Should Gang Green Grab Tebow?



McManus By Jane McManus

LaRon Landry isn't going to cut it. The safety may be an upgrade, but where is the sizzle?

Since the Mike Tannenbaum era began, there has usually been some blockbuster trade, a free-agent chase, a 1 a.m. conference call to announce that Santonio Holmes is on his way to New York.

But this year? Zzzzzzzz.

But what if the team can sign Tim Tebow to back up Mark Sanchez at quarterback?

Think about it. Tebow became available once ardently pursued free-agent quarterback Peyton Manning gave his final rose to Denver.

Tebow to New York. It may not seem like a natural fit. The City of 24-hour Temptation seems like an odd place for such a pious player. But it almost makes football sense. As former general manager Vinny Cerrato noted on "The Michael Kay Show," Tebow's style suits the running game favored by new offensive coordinator Tony Sparano.

Tebow could come in and run the Wildcat. And since Tebow is a proven game-winner, he could provide competition for Sanchez without hurting the incumbent's feelings. Tebow would also have trade value.

But most important, having the man who has become a verb sign with the Jets keeps the team in the national spotlight even though it has been overshadowed by the cross-town Super Bowl winners. The Jets may not win many NFL championships, but they do win back pages.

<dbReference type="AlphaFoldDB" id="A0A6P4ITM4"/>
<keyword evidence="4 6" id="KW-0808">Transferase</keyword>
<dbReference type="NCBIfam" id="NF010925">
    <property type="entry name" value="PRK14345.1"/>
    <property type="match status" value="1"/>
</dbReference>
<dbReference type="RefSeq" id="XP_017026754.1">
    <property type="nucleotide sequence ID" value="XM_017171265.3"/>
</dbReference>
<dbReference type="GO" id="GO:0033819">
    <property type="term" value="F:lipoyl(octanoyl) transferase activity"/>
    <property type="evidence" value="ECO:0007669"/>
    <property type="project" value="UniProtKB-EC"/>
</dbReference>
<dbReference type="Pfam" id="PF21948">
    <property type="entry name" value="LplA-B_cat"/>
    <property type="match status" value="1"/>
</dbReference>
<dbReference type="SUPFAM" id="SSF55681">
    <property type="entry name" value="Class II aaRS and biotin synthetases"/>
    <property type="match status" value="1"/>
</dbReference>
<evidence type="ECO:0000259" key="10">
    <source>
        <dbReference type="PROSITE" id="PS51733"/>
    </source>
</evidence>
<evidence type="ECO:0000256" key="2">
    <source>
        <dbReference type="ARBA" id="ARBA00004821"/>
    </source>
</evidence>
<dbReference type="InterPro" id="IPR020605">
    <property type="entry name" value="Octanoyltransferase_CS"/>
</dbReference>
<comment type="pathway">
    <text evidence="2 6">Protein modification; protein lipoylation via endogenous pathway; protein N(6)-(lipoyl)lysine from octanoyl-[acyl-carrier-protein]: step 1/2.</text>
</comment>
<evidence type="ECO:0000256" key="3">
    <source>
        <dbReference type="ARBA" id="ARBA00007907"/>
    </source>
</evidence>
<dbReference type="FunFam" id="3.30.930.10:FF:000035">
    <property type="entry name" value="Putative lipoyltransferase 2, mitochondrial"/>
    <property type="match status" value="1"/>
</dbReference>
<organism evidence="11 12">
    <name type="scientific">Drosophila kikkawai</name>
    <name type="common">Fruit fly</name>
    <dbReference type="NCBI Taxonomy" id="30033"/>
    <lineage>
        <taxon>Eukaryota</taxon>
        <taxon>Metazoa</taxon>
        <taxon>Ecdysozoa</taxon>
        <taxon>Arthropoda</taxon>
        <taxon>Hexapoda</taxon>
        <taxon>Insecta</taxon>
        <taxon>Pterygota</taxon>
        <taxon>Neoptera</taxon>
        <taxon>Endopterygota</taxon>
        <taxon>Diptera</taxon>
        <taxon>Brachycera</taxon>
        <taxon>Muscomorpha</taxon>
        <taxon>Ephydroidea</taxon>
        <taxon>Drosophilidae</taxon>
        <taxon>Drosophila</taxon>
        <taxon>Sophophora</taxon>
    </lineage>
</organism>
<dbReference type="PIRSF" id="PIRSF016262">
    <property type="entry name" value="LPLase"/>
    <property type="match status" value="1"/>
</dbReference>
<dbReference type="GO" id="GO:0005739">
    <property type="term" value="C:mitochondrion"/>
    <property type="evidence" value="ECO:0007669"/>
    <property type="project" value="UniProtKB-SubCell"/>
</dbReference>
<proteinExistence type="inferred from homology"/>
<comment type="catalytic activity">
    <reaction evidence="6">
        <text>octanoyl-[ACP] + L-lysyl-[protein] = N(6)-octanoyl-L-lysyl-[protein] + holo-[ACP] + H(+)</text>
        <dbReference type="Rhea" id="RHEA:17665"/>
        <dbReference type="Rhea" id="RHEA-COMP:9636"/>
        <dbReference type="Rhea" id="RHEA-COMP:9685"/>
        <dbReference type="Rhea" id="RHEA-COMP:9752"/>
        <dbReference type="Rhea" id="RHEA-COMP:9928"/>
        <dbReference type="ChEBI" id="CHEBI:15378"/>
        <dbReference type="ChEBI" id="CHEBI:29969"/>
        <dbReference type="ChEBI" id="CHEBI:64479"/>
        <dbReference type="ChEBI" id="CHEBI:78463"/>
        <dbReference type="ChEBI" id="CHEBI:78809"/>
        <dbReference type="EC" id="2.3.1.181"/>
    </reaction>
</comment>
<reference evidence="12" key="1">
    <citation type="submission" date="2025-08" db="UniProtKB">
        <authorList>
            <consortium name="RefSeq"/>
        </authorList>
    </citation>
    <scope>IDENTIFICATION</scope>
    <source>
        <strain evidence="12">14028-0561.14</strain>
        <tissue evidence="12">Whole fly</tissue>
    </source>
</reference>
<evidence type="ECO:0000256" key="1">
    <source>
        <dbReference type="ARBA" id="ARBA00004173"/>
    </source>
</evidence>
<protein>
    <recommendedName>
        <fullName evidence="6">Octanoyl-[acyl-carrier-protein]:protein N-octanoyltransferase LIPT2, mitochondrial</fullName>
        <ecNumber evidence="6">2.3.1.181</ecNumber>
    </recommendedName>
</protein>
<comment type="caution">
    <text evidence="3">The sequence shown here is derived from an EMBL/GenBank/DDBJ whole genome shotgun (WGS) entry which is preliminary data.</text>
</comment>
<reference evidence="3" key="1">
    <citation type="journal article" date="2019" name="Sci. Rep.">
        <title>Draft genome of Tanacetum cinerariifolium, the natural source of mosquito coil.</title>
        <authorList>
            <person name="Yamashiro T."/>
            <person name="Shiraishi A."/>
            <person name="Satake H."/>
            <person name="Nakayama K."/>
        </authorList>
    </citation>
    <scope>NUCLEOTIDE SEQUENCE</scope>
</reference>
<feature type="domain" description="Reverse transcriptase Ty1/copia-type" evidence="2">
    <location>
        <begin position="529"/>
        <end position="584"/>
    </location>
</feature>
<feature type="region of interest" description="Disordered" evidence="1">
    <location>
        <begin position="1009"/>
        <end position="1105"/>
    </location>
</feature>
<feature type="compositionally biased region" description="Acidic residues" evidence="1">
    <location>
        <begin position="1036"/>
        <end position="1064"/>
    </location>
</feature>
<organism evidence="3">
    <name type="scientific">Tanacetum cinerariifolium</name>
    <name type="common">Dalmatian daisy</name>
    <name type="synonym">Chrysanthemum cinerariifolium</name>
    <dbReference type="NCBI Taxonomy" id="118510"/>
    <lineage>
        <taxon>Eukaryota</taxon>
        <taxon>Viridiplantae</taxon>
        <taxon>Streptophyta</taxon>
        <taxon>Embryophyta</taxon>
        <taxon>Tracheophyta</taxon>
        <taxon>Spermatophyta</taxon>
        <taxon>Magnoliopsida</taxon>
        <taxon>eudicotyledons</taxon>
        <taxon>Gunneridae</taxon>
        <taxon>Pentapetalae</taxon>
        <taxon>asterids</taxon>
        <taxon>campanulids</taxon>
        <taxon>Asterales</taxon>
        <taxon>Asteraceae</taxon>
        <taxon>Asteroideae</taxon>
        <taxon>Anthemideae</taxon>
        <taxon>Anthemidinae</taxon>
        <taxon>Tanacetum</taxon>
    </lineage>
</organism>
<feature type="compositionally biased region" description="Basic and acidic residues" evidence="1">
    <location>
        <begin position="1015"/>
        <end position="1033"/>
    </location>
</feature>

Cimini By Rich Cimini

If the Jets are entertaining thoughts of Tim Tebow, even fleeting thoughts, they should do what Tebow himself can't: pass.

From a football standpoint, there is no reason to make that move. It would be the franchise's worst decision since hiring Rich Kotite. The risk far outweighs the upside -- unless the folks in the business office are calling the shots and all you care about is selling Tebow jerseys.

The Jets would be signing up for a quarterback controversy, and that's the last thing they need after professing their love for Mark Sanchez. Look, we can argue all day if he deserved the contract extension, but he got it and now the Jets have to do everything they can to help him succeed.

Tebow would create a distraction. If Sanchez has a bad quarter, the crowd would be chanting for Tebow. The Jets don't need that headache. After last season's turmoil, this season needs to be about bonding.

Tebow wouldn't be a bad alternative at quarterback if he could actually, um, play quarterback. What he did last season was wonderful for the sport, but he was a novelty act with no sustainability. Why do you think John Elway moved heaven (oops, sorry Tim) and earth to get Peyton Manning? Because he knew the Broncos couldn't succeed long-term with Tebow. He always knew; he finally found the ideal way to escape Tebowmania.

Some people will bring up the Wildcat, how Tebow would be perfect for new offensive coordinator Tony Sparano, who introduced the Wildcat in 2008. Well, yeah, he'd probably perform well in that role, but does it make sense to risk a quarterback controversy/sideshow for a few plays a game?

No, it doesn't. The money it would cost to have Tebow -- $1.1 million in 2012 -- would be better spent elsewhere. Like on a wide receiver or a right tackle or just about anything else.